‘Twas my first time in China, and i thought it ironic:
1. i was going with a French family.
2. i couldn’t speak a single word of Mandarin to save any of us.
Okay so i know a grand total of six words in Mandarin – ‘no’, ‘thank you’ and ‘i don’t know’.
Knowledge of 3 Mandarin phrases in China = Super Fail. *covers face with hands*
Random notes about Shanghai:
1. I LOVE THE FOOD
The one thing i was most excited about was being able to eat different types of Chinese food – Shanghainese, Hunan, Si Chuan – loved them all. So different from Malaysian Chinese dishes, and spicier too. I was really lucky to pick up an issue of TimeOut there, which happened to have a feature on Cheap Eats. The TimeOut team basically combed thru the city selecting the best places with a varied selection of yummy and affordable food. That issue became my bible when i was there and i carried it around EVERYWHERE. More posts to come JUST ABOUT FOOD later!
2. Taxi/MRT fare is cheap
Before i went to Shanghai, people were telling me that it’s expensive and i was expecting something like Copenhagen. So far, no other place beats Copenhagen in terms of price where a pack of gum in a 24-hour costs RM5. The way i judge whether a city is expensive is by observing prices of their petrol/transport, food, alcohol :p, rent, and basic amenities like mineral water, gum, etc. I don’t think Shanghai is expensive… getting around was incredibly cheap, with MRT/subway tickets costing RMB3 (RM1.50) a trip; and cab fares usually around RMB12-25 (RM6-13).
3. It’s really clean.
The roads were exceptionally clean, probably due to the World Expo going on. Occasionally i’d come across some smears of shit (sorry but there’s no kinder way to put it) on the pavement and i’d gingerly hop over it, inwardly screaming for my shoes.
4. Good luck finding someone who speaks English.
I probably came across one person daily who spoke English. Waiters, taxi drivers, store attendants, all don’t speak English. Most of the time, one person in a restaurant could speak English if you’re lucky. If i went to a Western restaurant there was no problem at all. All the Chinese people were really nice to us (but i told Clem i bet it’s because he’s white) because the ONE time i was alone and smilingly tried buying something in the pharmacy, the girl rolled her eyes at me and refused to try and understand my gestures.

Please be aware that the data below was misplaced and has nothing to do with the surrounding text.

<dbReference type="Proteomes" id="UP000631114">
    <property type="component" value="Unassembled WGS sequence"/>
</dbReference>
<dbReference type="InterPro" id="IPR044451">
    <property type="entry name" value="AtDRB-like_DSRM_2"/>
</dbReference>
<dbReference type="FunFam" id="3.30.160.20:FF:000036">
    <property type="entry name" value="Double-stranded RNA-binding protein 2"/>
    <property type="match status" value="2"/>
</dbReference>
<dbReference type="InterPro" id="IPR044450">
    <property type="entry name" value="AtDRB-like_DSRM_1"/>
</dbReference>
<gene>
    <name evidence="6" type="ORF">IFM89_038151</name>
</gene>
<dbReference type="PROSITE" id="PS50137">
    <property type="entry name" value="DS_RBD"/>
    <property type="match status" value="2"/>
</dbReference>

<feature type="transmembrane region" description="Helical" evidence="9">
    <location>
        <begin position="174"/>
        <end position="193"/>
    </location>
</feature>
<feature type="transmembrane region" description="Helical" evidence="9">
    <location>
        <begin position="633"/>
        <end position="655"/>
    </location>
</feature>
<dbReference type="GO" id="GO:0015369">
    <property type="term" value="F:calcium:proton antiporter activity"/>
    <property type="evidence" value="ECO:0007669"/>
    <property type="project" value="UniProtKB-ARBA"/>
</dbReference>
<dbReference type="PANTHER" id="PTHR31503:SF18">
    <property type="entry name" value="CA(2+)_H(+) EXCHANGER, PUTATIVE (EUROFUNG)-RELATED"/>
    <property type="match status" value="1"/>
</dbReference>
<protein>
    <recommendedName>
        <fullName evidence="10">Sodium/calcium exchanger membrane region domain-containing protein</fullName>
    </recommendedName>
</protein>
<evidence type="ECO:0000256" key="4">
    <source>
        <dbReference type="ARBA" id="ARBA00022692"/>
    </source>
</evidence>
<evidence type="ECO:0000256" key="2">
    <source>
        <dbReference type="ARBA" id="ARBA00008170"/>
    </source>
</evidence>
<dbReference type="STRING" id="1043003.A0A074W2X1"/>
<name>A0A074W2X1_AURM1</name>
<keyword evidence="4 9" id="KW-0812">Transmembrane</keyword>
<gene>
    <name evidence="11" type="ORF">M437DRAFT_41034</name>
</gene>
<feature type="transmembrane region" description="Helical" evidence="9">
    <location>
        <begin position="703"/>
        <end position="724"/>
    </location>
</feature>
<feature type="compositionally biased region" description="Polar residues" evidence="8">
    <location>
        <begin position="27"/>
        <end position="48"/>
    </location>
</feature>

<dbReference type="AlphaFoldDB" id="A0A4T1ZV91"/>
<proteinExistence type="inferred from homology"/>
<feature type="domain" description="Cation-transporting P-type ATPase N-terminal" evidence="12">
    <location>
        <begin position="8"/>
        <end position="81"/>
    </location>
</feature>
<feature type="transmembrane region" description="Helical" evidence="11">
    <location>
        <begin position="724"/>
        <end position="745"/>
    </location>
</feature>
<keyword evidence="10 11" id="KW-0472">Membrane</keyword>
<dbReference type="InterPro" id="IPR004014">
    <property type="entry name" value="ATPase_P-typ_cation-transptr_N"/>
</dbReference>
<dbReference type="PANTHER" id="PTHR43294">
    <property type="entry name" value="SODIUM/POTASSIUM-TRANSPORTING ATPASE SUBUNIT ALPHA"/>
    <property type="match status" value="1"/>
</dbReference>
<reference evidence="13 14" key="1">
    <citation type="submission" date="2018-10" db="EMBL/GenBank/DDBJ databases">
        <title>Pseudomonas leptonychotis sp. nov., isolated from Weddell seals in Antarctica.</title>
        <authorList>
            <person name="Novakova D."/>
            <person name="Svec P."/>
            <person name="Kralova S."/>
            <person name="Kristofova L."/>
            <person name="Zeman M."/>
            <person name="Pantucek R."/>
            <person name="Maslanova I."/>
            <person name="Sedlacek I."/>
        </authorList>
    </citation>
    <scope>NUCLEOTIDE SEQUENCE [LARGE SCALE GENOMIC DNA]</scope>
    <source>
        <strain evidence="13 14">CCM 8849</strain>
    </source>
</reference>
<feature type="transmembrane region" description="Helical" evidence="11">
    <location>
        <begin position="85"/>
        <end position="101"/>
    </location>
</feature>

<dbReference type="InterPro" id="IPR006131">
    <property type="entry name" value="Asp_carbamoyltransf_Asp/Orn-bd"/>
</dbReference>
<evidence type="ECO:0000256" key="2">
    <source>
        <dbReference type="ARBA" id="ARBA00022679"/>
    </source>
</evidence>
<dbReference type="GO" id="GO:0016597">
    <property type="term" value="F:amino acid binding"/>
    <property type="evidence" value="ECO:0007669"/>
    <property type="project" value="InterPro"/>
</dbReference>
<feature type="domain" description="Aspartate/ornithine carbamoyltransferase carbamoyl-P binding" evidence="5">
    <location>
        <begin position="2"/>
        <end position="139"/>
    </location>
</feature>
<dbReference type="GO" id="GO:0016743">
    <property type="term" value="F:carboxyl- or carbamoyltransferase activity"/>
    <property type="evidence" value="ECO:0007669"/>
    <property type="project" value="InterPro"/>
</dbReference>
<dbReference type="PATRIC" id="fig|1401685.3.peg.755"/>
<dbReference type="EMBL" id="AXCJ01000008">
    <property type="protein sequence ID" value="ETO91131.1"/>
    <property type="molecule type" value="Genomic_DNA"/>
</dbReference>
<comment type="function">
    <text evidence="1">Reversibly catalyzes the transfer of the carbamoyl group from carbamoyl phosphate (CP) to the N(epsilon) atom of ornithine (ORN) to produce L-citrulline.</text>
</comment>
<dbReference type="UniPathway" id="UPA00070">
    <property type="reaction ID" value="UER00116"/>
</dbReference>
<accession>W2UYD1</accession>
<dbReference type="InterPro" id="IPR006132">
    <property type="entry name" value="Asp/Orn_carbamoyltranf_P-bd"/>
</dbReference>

5. The city is massive.
I never thought of Shanghai as an ultra megalopolis till i went there. See for yourself! >
[Pix above taken by Clem, have to give credit, nanti the fellow say i steal his pics -_-]
We went to Cloud 9, a bar on the 87th floor of the Grand Hyatt with a spectacular 360 degrees view.
i’m wearing >
top; gift from mum
scarf; flea market
Clem + his mummy Dom
Serge + Dom
We also took long walks around the less commercial areas,
which were my favourite!
Lanes where no tourists ventured,
filled with colour,
locals going about doing their daily thing,
and clothes hanging everywhere.
People taking care of their old, and young.
Saw quite a few men (like the one above) who liked to walk around with their shirts hiked up above their tummies.
I really like the picture above for some reason.
The red and green garments sticking out yet blending in with its surroundings.
I wasn’t joking when i said clothes hung everywhere.
On strings tightened from one building to another,
on telephone wires,
below low rafters and roofs,
over shop entrances,
on chairs and parked bicycles,
heck, i even saw someone’s bed comforters hanging on the highway divider (wish i took a picture of that now!).
Spot the monkey!
They even go so far as to hang clothes in trees.